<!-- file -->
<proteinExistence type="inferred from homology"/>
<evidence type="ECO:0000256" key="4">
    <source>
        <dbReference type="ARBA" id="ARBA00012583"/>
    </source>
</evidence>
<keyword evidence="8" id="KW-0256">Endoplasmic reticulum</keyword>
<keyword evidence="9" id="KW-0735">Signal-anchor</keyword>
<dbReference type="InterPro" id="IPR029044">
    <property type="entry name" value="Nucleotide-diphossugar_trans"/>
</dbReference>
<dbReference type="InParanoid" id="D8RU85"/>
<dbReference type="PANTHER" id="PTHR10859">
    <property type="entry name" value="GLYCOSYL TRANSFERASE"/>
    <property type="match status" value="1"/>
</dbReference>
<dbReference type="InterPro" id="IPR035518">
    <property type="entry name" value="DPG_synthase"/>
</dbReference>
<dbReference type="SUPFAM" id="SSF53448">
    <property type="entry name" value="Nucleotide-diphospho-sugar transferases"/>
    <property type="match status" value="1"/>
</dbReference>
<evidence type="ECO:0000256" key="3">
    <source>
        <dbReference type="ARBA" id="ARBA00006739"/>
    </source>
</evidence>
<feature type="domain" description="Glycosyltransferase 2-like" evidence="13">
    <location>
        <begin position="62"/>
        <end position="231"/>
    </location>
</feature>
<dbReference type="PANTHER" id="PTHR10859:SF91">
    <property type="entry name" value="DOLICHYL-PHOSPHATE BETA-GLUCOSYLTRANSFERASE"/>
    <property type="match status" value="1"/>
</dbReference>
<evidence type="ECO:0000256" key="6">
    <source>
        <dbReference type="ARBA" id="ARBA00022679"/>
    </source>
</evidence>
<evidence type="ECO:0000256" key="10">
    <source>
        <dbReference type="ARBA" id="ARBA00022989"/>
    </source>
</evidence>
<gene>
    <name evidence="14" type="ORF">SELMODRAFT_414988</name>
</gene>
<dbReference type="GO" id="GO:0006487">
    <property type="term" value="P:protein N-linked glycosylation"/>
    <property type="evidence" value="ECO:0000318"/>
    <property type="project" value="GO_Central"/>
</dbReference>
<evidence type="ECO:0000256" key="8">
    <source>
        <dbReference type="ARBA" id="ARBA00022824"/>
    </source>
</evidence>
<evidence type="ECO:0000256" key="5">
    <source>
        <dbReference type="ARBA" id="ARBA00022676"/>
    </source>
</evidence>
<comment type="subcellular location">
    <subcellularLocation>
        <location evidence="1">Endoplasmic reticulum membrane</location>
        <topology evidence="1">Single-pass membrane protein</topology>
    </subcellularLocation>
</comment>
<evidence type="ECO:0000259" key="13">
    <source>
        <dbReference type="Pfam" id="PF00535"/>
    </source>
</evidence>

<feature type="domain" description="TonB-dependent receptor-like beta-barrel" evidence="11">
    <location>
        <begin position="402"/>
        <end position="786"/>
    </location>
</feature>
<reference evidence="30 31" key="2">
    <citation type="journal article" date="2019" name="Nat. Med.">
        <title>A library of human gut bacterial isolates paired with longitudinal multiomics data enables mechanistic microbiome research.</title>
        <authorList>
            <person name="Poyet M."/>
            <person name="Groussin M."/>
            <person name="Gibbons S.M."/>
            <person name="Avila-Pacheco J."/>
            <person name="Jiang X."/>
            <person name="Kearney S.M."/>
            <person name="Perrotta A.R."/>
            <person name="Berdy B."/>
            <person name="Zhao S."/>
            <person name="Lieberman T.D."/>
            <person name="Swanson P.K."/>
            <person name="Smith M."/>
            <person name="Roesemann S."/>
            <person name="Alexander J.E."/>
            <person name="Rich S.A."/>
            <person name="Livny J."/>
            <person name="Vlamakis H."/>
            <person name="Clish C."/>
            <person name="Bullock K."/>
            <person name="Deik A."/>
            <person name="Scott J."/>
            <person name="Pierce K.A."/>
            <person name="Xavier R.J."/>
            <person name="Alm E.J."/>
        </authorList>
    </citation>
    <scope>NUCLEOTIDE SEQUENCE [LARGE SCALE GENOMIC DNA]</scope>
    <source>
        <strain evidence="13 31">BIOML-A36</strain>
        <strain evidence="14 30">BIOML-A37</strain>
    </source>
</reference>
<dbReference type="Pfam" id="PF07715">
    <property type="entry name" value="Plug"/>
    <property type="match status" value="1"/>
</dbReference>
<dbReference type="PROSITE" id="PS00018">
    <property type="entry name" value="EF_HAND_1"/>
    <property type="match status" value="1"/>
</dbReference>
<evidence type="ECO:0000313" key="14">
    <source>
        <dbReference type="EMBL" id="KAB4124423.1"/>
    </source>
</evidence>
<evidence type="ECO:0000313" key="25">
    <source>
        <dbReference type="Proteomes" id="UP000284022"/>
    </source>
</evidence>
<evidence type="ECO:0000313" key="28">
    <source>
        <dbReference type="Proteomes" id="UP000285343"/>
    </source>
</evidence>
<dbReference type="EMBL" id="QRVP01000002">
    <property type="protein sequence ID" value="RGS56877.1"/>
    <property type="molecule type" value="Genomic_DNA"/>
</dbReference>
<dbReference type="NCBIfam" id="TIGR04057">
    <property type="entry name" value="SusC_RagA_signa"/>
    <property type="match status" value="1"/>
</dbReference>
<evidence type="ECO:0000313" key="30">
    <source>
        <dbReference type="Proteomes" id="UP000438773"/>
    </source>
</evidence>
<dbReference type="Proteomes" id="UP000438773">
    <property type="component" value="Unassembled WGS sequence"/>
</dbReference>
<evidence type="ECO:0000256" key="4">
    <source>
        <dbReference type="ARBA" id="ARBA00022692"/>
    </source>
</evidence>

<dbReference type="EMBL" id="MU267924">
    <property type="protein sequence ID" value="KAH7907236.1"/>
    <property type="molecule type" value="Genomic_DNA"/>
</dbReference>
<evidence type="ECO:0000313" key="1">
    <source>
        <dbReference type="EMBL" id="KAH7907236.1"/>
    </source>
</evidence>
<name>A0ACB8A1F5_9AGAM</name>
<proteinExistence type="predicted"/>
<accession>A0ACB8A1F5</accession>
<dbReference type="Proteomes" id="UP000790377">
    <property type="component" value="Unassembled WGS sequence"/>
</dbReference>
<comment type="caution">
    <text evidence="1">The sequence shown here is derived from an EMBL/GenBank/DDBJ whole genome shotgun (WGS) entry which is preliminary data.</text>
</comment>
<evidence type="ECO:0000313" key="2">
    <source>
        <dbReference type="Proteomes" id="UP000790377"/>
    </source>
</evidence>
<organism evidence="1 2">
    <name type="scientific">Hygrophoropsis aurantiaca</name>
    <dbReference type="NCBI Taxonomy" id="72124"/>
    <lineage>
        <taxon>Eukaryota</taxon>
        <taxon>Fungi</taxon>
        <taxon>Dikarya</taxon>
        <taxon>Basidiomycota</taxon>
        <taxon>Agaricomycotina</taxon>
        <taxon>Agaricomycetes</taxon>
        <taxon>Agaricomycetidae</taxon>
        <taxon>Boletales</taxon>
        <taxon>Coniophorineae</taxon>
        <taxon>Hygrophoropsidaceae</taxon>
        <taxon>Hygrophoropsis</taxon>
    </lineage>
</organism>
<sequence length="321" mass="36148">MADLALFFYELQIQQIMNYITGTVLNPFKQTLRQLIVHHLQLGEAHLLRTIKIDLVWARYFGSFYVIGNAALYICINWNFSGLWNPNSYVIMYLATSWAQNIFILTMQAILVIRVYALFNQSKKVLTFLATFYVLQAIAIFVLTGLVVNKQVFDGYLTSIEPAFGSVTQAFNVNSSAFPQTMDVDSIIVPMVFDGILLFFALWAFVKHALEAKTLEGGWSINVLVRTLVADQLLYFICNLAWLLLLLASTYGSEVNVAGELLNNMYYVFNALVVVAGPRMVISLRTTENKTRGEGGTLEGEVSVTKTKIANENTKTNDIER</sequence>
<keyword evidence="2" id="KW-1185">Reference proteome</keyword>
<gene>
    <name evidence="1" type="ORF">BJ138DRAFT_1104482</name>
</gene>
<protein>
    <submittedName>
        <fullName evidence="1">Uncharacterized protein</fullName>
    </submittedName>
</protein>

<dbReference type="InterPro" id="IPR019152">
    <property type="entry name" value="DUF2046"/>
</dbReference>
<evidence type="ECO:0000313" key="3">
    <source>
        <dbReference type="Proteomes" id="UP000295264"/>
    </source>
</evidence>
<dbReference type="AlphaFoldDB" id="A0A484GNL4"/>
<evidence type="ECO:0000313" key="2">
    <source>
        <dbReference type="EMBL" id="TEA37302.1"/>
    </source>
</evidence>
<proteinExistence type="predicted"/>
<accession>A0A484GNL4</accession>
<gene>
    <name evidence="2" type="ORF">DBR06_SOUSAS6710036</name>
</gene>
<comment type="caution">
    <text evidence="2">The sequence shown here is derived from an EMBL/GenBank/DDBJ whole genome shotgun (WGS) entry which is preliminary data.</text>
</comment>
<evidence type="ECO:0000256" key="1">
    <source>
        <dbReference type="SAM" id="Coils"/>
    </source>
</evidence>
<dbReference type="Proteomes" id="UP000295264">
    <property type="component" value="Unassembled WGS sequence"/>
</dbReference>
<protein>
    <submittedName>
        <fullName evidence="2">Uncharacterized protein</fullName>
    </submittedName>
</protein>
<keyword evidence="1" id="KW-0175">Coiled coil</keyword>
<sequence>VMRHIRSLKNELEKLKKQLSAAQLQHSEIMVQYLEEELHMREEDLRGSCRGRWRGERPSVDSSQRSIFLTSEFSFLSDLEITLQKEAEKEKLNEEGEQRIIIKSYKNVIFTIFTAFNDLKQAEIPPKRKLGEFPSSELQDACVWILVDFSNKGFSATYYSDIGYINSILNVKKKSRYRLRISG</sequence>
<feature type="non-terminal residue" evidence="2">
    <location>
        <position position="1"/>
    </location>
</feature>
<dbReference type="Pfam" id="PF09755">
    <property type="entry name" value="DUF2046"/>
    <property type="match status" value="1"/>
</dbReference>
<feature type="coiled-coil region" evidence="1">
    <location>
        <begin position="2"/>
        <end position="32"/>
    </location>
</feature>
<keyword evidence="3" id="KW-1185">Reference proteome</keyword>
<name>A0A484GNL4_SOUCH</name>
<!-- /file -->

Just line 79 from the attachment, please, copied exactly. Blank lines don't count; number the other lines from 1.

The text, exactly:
    <location>